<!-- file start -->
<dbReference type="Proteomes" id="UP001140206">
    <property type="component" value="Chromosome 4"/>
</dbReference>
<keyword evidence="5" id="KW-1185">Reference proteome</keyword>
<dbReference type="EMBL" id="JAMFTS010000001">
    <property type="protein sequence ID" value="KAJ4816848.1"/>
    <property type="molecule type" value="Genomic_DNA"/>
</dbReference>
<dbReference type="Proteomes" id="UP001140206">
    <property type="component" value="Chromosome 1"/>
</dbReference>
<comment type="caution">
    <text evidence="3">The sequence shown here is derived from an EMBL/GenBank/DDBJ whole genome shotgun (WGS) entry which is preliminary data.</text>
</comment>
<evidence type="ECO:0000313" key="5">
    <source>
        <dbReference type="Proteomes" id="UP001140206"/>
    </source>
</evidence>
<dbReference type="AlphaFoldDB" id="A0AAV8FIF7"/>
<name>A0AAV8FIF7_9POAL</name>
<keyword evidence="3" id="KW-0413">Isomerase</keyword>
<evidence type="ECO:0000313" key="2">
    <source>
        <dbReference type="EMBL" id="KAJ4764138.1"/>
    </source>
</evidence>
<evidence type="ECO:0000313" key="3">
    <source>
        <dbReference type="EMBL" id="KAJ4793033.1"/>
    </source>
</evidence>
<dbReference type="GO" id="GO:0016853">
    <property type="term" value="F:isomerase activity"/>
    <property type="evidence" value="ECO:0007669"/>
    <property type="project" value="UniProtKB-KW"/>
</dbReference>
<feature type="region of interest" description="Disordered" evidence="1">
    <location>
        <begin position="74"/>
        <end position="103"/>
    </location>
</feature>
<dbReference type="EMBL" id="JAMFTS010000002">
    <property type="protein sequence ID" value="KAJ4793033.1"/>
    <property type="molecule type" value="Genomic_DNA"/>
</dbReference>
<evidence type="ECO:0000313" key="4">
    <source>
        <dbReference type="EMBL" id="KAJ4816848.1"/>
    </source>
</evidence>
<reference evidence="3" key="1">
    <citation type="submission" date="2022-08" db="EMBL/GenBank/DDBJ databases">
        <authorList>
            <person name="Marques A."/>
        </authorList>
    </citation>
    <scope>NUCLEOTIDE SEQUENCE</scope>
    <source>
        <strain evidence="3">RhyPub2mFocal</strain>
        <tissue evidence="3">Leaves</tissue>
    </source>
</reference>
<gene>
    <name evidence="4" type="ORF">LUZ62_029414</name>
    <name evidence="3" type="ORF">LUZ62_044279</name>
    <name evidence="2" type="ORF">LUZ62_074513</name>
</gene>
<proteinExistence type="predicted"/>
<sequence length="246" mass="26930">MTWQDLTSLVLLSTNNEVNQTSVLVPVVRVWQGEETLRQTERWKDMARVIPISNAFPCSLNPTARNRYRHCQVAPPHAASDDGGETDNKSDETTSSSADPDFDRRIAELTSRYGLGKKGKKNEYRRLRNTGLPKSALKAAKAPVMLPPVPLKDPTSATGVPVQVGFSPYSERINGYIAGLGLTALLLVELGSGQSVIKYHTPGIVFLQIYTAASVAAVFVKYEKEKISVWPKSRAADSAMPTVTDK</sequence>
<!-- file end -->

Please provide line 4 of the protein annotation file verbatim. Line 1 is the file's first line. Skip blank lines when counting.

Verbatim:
<keyword evidence="5" id="KW-1185">Reference proteome</keyword>